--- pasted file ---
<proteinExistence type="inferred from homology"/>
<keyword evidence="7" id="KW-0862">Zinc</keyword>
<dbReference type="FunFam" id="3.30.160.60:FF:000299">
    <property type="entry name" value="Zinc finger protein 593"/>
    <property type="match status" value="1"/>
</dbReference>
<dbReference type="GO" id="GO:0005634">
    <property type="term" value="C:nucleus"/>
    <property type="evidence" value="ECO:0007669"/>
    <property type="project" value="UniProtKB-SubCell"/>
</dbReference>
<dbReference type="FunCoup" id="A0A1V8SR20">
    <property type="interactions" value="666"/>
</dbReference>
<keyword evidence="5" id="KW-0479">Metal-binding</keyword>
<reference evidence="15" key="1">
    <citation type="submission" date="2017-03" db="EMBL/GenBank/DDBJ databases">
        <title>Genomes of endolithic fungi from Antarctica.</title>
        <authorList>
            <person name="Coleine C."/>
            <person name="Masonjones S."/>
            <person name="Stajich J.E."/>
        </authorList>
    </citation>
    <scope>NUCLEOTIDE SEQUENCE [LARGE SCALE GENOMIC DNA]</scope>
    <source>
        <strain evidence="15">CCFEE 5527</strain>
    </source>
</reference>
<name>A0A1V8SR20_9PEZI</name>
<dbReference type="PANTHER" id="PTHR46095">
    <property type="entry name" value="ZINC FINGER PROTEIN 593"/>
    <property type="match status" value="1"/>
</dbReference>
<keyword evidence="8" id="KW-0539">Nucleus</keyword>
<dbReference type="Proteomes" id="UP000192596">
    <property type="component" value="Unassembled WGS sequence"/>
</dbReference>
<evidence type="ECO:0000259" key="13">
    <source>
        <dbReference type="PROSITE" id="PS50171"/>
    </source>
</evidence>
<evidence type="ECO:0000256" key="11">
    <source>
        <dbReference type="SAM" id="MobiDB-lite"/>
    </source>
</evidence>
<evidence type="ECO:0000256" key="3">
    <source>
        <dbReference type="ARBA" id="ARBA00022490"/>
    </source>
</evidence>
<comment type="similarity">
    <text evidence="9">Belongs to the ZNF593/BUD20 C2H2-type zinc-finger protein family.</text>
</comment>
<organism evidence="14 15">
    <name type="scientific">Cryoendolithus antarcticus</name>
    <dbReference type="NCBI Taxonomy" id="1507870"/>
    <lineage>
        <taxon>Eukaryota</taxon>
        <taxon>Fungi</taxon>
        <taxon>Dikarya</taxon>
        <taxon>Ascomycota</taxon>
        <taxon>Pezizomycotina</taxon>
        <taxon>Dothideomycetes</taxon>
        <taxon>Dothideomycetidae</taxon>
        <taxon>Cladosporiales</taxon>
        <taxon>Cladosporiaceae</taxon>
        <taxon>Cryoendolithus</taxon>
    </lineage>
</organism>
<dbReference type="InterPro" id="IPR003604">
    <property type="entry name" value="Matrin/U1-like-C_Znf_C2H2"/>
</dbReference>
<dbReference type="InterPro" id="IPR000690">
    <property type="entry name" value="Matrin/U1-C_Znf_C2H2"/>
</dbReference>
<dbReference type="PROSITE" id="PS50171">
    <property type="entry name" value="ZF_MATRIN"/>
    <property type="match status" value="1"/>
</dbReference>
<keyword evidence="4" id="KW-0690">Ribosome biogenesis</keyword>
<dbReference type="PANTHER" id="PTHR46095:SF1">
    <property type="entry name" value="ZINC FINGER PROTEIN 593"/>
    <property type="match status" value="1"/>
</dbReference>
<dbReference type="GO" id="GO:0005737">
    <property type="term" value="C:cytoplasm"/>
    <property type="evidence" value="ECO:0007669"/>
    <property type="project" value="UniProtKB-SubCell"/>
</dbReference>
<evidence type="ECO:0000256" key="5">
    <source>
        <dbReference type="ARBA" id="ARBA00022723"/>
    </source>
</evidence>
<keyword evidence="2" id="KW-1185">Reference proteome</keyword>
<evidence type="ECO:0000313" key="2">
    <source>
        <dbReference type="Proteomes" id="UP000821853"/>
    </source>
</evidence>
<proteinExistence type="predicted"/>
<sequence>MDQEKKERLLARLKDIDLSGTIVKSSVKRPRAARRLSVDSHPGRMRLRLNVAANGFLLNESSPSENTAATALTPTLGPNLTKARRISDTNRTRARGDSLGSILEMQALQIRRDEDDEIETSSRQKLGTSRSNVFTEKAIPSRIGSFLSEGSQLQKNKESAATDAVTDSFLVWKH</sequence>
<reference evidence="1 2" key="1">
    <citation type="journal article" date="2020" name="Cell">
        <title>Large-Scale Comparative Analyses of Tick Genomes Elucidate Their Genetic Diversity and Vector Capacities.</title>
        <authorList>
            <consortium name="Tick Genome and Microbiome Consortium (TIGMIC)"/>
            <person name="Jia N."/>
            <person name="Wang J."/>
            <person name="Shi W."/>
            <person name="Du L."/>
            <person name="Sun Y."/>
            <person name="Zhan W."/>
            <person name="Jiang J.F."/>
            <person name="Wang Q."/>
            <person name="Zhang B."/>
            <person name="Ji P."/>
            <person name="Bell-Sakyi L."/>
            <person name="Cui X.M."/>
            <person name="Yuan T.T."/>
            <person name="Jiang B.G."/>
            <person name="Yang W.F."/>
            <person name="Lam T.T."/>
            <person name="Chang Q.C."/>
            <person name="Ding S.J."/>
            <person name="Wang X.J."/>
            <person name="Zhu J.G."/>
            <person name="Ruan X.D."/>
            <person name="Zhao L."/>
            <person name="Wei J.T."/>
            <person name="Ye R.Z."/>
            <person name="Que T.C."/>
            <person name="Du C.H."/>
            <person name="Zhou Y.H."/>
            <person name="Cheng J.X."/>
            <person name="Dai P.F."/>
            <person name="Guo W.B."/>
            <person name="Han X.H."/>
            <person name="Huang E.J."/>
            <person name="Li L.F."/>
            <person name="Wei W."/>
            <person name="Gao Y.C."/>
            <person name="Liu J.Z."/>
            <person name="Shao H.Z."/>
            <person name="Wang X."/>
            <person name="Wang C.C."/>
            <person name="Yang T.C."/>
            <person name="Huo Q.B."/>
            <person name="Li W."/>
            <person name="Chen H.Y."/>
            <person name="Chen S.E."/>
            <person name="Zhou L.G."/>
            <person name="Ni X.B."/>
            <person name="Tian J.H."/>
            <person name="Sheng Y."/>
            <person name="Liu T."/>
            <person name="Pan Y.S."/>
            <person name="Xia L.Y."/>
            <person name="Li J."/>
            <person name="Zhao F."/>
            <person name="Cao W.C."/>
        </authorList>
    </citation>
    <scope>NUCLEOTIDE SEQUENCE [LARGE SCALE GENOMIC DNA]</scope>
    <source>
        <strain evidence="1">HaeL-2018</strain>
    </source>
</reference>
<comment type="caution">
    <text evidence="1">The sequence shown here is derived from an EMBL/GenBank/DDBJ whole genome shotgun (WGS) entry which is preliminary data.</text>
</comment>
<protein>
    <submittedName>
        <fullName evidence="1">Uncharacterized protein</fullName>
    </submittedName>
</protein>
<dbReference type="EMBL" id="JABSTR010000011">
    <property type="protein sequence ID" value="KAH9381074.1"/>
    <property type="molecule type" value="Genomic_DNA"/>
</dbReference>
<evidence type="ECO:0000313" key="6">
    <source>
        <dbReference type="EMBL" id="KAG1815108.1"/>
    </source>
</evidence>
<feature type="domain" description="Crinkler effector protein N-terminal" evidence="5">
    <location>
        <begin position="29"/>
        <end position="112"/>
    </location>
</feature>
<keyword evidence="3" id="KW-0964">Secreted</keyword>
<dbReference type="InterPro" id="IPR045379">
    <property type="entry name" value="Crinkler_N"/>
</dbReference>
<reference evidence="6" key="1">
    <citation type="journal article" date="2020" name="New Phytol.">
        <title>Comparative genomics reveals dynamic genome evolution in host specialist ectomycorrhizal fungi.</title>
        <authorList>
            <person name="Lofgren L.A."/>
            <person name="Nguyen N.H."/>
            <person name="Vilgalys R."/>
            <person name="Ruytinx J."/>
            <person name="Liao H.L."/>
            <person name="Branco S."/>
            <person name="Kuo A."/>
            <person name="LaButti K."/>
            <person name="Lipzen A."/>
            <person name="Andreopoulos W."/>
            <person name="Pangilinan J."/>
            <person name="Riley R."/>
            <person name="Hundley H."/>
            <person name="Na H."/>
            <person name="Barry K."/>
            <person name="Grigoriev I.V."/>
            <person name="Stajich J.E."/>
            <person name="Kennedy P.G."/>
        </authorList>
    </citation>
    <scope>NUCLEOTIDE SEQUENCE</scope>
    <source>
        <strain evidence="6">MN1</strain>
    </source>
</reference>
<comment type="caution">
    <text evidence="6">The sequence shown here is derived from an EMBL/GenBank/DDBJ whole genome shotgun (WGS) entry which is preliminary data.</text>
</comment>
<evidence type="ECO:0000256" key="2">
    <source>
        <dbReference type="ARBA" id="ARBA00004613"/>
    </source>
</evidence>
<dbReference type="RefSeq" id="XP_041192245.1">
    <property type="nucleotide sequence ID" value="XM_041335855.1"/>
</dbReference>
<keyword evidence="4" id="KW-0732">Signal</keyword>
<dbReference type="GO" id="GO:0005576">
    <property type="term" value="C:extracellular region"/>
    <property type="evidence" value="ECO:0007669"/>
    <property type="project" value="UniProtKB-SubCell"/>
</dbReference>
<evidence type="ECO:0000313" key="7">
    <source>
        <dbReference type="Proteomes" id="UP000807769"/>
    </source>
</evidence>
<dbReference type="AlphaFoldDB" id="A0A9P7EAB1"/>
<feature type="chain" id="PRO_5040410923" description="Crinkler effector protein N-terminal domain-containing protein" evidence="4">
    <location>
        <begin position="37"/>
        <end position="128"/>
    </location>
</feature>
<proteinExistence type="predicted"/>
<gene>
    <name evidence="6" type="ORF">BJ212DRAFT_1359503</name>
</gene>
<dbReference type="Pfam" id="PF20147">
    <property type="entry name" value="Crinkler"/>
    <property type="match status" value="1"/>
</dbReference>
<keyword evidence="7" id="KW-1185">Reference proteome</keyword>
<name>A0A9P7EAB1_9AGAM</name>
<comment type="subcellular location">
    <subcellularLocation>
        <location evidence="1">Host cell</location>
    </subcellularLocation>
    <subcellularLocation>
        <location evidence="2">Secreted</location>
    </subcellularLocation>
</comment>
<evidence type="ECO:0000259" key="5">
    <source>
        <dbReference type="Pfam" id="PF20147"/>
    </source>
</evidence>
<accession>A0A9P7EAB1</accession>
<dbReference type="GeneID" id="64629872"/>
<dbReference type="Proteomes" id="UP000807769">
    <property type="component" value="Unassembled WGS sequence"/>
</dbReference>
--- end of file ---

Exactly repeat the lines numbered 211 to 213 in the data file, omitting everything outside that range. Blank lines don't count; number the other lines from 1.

            <person name="Lipzen A."/>
            <person name="Andreopoulos W."/>
            <person name="Pangilinan J."/>